The world's first wiki where authorship really matters (Nature Genetics, 2008). Due credit and reputation for authors. Imagine a global collaborative knowledge base for original thoughts. Search thousands of articles and collaborate with scientists around the globe.

wikigene or wiki gene protein drug chemical gene disease author authorship tracking collaborative publishing evolutionary knowledge reputation system wiki2.0 global collaboration genes proteins drugs chemicals diseases compound
Hoffmann, R. A wiki for the life sciences where authorship matters. Nature Genetics (2008)
 
 
 
 
 

Dramatic differences in the binding of UDP-galactose and UDP-glucose to UDP-galactose 4-epimerase from Escherichia coli.

UDP-galactose 4-epimerase catalyzes the interconversion of UDP-galactose and UDP-glucose during normal galactose metabolism. Within recent years the enzyme from Escherichia coli has been studied extensively by both biochemical and X-ray crystallographic techniques. One of several key features in the catalytic mechanism of the enzyme involves the putative rotation of a 4'-ketopyranose intermediate within the active site region. The mode of binding of UDP-glucose to epimerase is well understood on the basis of previous high-resolution X-ray crystallographic investigations from this laboratory with an enzyme/NADH/UDP-glucose abortive complex. Attempts to prepare an enzyme/NADH/UDP-galactose abortive complex always failed, however, in that UDP-glucose rather than UDP-galactose was observed binding in the active site. In an effort to prepare an abortive complex with UDP-galactose, a site-directed mutant protein was constructed in which Ser 124 and Tyr 149, known to play critical roles in catalysis, were substituted with alanine and phenylalanine residues, respectively. With this double mutant it was possible to crystallize and solve the three-dimensional structures of reduced epimerase in the presence of UDP-glucose or UDP-galactose to high resolution. This study represents the first direct observation of UDP-galactose binding to epimerase and lends strong structural support for a catalytic mechanism in which there is free rotation of a 4'-ketopyranose intermediate within the active site cleft of the enzyme.[1]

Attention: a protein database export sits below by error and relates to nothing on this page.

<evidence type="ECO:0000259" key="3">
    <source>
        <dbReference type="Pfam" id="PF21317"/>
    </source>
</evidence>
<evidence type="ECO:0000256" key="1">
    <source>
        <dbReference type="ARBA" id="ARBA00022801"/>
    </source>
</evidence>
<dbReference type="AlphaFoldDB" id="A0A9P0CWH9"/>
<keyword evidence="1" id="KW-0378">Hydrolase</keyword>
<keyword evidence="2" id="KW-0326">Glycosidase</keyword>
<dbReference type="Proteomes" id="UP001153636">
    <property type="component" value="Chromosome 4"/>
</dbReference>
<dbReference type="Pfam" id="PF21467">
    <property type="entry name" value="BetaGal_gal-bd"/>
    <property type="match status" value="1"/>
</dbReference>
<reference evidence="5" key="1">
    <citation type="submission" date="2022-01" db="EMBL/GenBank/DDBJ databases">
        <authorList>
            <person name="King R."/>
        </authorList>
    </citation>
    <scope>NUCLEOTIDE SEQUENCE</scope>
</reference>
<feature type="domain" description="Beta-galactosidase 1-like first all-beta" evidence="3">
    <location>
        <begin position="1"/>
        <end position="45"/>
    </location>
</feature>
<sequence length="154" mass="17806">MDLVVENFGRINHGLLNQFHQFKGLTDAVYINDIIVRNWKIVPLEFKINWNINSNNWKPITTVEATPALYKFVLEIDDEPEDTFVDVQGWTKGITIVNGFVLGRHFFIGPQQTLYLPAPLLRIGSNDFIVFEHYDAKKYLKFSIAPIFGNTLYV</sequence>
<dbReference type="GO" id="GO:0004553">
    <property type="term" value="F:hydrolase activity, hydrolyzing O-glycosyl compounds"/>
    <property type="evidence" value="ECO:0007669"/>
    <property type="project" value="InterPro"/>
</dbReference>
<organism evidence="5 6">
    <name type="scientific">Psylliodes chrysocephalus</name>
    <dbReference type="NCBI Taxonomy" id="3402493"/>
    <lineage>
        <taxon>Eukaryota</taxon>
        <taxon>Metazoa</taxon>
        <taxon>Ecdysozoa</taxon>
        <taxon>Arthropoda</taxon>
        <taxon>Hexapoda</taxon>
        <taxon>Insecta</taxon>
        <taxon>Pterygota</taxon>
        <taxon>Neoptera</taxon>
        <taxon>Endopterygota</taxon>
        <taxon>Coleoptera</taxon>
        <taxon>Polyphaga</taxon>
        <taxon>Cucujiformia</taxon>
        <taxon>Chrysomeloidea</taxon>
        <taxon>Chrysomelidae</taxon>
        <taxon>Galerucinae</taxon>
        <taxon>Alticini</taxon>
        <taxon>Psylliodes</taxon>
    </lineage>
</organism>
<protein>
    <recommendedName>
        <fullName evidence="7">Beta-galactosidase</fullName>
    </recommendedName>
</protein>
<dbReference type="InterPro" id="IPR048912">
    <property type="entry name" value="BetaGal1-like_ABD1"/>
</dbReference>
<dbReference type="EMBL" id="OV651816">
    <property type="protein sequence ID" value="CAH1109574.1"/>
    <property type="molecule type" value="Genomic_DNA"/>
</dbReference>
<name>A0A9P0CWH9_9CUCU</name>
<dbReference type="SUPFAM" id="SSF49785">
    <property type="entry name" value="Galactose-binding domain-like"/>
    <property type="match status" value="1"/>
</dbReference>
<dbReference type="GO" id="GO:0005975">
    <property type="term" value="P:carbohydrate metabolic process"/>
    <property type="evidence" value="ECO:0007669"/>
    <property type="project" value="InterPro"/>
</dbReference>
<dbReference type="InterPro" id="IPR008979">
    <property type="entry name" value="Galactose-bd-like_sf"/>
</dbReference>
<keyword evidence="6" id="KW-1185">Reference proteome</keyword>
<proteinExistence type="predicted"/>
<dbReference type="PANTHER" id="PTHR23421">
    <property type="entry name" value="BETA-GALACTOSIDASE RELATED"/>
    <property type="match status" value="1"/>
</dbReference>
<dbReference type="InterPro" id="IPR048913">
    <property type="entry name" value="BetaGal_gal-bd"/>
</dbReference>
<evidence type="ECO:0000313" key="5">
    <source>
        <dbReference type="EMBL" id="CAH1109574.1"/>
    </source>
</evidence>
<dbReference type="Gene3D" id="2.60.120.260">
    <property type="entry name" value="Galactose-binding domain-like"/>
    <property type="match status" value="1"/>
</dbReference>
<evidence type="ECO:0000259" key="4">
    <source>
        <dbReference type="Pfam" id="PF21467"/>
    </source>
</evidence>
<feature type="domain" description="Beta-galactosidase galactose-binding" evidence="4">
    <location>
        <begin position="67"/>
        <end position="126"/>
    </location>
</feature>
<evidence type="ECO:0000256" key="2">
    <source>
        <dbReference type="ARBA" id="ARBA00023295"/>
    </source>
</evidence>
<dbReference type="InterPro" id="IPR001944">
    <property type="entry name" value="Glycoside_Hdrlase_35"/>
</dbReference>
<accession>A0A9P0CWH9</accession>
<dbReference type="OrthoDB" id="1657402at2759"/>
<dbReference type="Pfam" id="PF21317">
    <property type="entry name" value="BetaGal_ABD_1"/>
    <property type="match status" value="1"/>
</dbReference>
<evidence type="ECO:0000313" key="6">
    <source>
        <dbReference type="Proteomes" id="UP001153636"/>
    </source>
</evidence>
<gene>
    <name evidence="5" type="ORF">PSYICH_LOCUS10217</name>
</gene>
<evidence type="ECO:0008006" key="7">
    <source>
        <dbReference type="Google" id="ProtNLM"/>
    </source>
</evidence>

References

 
WikiGenes - Universities